We have heard from those that knew him well that he was the quintessential mischievous clown of psychoanalysis, loved (and hated) for his serious fooling around. Although as a man and a writer he may make us smile and laugh, there is really nothing comical about his thought - he is able to take us straight to the heart of human subjectivity.

At a memorial meeting, in 1972, a year after he had died, Marion Milner shared her memories of him by describing some of the images that were reminiscent of her friend and colleague Donald. 1957, somewhere in France, the little clown she saw in a small town square, who appeared not to be able to do what the other acrobats were doing as he jumped up to the trapeze bar, and then suddenly when he finally did reach the bar, he whirled himself round faster than any one else - delighting and thrilling the crowd - like a Catheterine Wheel - another of Marion's images - it was the dark centre of the spinning firework that reminded her of Winnicott's writings on the unknowable core self.

One of the images I particularly enjoy of Marion's is a cartoon from the New Yorker. She showed this to Winnicott during the war, and it was a joke they shared for years after.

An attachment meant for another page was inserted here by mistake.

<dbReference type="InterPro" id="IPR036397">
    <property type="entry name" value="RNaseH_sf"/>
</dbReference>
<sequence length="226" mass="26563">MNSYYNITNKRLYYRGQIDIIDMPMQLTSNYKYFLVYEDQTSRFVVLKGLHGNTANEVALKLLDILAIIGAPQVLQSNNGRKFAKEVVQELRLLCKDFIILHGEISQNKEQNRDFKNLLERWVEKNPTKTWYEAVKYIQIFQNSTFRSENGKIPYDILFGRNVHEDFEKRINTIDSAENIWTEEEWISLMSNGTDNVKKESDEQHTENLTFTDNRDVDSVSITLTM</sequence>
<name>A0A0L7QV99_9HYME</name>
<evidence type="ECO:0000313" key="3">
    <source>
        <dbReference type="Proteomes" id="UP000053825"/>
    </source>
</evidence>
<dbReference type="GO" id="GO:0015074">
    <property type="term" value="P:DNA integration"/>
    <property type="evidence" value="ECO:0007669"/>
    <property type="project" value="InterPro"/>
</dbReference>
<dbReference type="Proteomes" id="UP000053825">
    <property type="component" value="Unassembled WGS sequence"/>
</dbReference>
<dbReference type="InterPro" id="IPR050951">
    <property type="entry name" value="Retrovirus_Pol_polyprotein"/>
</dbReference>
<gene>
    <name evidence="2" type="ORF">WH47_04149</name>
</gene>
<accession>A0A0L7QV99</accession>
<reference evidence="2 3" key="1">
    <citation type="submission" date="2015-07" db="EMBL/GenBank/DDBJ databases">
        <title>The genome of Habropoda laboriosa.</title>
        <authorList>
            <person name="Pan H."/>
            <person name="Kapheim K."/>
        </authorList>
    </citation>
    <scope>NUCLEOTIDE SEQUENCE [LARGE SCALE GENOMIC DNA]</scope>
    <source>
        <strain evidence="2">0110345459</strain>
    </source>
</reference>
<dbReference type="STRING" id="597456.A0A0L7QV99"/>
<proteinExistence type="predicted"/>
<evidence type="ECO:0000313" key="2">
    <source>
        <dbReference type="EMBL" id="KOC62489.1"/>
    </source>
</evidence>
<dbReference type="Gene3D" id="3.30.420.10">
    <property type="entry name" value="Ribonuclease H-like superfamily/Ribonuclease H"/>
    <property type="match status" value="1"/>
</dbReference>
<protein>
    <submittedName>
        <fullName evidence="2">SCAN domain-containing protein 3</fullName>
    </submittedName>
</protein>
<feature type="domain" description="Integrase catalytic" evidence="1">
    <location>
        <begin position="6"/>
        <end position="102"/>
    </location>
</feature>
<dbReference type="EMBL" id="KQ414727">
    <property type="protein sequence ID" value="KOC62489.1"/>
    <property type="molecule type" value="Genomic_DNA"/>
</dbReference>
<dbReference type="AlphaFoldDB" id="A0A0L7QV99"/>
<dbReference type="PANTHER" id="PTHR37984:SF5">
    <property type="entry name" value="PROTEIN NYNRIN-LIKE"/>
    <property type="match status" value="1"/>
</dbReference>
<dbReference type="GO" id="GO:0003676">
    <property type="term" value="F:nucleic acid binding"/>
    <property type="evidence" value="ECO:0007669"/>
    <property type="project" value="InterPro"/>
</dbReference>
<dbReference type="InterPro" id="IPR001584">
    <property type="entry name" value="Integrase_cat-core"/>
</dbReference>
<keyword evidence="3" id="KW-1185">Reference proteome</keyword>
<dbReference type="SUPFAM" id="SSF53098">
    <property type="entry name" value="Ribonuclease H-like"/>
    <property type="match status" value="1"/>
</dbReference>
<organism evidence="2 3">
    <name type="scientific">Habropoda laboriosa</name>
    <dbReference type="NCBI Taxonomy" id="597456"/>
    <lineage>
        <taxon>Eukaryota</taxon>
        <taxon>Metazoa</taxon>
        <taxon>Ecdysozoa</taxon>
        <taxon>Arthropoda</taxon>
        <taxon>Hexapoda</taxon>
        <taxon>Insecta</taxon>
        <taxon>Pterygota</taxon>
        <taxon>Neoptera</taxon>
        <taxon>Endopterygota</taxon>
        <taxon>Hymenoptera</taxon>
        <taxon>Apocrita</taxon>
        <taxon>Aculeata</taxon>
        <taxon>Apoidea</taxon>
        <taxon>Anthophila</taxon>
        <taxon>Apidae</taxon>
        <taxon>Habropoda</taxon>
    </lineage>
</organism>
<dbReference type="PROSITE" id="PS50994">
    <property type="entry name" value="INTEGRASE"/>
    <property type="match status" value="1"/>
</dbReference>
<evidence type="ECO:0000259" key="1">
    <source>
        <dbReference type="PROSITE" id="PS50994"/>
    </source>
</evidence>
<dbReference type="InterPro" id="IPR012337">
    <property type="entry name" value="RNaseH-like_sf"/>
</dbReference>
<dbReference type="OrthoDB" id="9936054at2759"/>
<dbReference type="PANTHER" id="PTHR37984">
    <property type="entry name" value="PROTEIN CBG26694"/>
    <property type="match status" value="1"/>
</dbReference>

For me it depicts an Alice-in-Wonderland sense of humour where non-sense is celebrated and enjoyed, and for Marion Milner it resonated with her "dominant preoccupation" on the threshold of consciousness, the surface of the water as the place of submergence or emergence. You'll all have your own associations - I can see many more of Winnicott's themes - the notions of play - transitional space, the unconscious, aggression, and of course communication and relationship - the sharing of an experience - why did it feel like Tuesday and not Wednesday? and why might the other hippo understand?